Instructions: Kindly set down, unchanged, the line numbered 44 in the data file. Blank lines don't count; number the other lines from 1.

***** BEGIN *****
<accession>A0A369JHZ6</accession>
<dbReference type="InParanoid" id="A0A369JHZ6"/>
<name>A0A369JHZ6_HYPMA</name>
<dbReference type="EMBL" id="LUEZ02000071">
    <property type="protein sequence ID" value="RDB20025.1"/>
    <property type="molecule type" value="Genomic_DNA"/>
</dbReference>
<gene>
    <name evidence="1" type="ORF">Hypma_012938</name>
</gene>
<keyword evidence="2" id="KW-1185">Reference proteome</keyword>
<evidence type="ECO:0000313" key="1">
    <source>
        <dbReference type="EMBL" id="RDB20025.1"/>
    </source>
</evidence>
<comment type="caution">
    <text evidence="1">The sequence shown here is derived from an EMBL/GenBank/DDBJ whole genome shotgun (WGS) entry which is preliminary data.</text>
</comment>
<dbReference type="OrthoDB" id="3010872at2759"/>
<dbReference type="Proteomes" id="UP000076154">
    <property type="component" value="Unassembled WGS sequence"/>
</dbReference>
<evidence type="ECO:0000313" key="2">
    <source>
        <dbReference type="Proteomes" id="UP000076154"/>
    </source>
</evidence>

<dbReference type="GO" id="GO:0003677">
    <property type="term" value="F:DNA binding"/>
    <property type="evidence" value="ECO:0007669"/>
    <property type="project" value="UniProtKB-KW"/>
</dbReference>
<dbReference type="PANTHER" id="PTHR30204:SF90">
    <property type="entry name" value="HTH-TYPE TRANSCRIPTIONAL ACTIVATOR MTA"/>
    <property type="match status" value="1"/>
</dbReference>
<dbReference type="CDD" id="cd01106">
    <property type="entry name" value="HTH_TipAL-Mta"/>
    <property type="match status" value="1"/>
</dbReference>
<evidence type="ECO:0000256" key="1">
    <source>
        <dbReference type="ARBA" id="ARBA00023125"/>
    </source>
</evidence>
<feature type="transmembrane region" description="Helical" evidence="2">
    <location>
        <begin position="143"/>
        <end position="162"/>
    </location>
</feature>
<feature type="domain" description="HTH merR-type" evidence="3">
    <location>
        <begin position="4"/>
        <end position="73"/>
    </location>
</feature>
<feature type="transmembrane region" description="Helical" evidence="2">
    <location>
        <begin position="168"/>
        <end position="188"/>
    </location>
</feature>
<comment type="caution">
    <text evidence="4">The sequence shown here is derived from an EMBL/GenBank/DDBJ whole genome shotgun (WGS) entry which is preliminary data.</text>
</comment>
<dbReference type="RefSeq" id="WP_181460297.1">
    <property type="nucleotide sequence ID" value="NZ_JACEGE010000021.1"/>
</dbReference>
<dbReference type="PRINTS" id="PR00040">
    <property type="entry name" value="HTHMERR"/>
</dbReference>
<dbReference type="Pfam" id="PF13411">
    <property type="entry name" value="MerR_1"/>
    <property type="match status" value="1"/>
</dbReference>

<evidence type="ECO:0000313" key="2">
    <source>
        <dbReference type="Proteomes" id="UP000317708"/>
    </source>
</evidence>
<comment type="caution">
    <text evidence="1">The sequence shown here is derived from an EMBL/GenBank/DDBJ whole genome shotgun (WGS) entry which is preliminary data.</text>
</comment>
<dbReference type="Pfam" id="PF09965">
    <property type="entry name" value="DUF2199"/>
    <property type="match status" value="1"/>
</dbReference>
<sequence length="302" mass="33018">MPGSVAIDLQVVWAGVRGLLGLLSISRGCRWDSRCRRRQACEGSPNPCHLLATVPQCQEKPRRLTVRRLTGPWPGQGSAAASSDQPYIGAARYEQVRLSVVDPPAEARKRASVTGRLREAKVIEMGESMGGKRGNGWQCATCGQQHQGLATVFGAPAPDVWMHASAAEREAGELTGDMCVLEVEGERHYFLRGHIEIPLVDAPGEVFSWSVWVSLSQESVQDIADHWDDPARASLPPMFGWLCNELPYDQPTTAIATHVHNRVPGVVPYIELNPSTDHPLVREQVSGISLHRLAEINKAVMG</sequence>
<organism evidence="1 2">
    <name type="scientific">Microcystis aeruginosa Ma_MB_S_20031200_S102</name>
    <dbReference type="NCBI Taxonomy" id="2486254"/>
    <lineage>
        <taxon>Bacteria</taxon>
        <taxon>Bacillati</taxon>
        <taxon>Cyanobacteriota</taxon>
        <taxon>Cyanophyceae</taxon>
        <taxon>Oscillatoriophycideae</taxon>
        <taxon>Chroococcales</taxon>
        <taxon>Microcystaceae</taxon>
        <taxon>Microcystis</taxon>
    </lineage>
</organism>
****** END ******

        <dbReference type="ARBA" id="ARBA00023125"/>